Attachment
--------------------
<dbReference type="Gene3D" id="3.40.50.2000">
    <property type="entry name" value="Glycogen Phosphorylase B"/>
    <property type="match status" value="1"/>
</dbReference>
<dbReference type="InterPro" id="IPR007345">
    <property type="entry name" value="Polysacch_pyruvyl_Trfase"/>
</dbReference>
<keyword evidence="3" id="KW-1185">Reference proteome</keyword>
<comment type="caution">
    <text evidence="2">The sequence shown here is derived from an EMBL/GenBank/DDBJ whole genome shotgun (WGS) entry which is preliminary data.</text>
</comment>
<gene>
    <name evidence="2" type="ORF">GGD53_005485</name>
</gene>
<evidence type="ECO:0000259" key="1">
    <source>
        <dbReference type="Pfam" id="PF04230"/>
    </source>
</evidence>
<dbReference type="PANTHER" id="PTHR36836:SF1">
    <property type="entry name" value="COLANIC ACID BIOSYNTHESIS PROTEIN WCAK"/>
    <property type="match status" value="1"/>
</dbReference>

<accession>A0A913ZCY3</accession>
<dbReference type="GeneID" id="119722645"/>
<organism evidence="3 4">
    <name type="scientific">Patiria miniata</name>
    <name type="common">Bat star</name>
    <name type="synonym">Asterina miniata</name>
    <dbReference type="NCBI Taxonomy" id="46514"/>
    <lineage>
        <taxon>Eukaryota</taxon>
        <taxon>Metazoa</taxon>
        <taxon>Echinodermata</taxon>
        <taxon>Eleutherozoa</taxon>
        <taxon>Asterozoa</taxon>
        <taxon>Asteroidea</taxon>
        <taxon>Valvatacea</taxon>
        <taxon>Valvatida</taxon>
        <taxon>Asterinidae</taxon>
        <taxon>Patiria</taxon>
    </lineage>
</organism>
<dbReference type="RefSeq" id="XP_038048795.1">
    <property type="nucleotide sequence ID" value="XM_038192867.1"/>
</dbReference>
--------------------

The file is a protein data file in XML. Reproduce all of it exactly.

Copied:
<dbReference type="Gene3D" id="3.40.50.2000">
    <property type="entry name" value="Glycogen Phosphorylase B"/>
    <property type="match status" value="1"/>
</dbReference>
<dbReference type="InterPro" id="IPR007345">
    <property type="entry name" value="Polysacch_pyruvyl_Trfase"/>
</dbReference>
<keyword evidence="3" id="KW-1185">Reference proteome</keyword>
<comment type="caution">
    <text evidence="2">The sequence shown here is derived from an EMBL/GenBank/DDBJ whole genome shotgun (WGS) entry which is preliminary data.</text>
</comment>
<gene>
    <name evidence="2" type="ORF">GGD53_005485</name>
</gene>
<evidence type="ECO:0000259" key="1">
    <source>
        <dbReference type="Pfam" id="PF04230"/>
    </source>
</evidence>
<dbReference type="PANTHER" id="PTHR36836:SF1">
    <property type="entry name" value="COLANIC ACID BIOSYNTHESIS PROTEIN WCAK"/>
    <property type="match status" value="1"/>
</dbReference>

<accession>A0A913ZCY3</accession>
<dbReference type="GeneID" id="119722645"/>
<organism evidence="3 4">
    <name type="scientific">Patiria miniata</name>
    <name type="common">Bat star</name>
    <name type="synonym">Asterina miniata</name>
    <dbReference type="NCBI Taxonomy" id="46514"/>
    <lineage>
        <taxon>Eukaryota</taxon>
        <taxon>Metazoa</taxon>
        <taxon>Echinodermata</taxon>
        <taxon>Eleutherozoa</taxon>
        <taxon>Asterozoa</taxon>
        <taxon>Asteroidea</taxon>
        <taxon>Valvatacea</taxon>
        <taxon>Valvatida</taxon>
        <taxon>Asterinidae</taxon>
        <taxon>Patiria</taxon>
    </lineage>
</organism>
<dbReference type="RefSeq" id="XP_038048795.1">
    <property type="nucleotide sequence ID" value="XM_038192867.1"/>
</dbReference>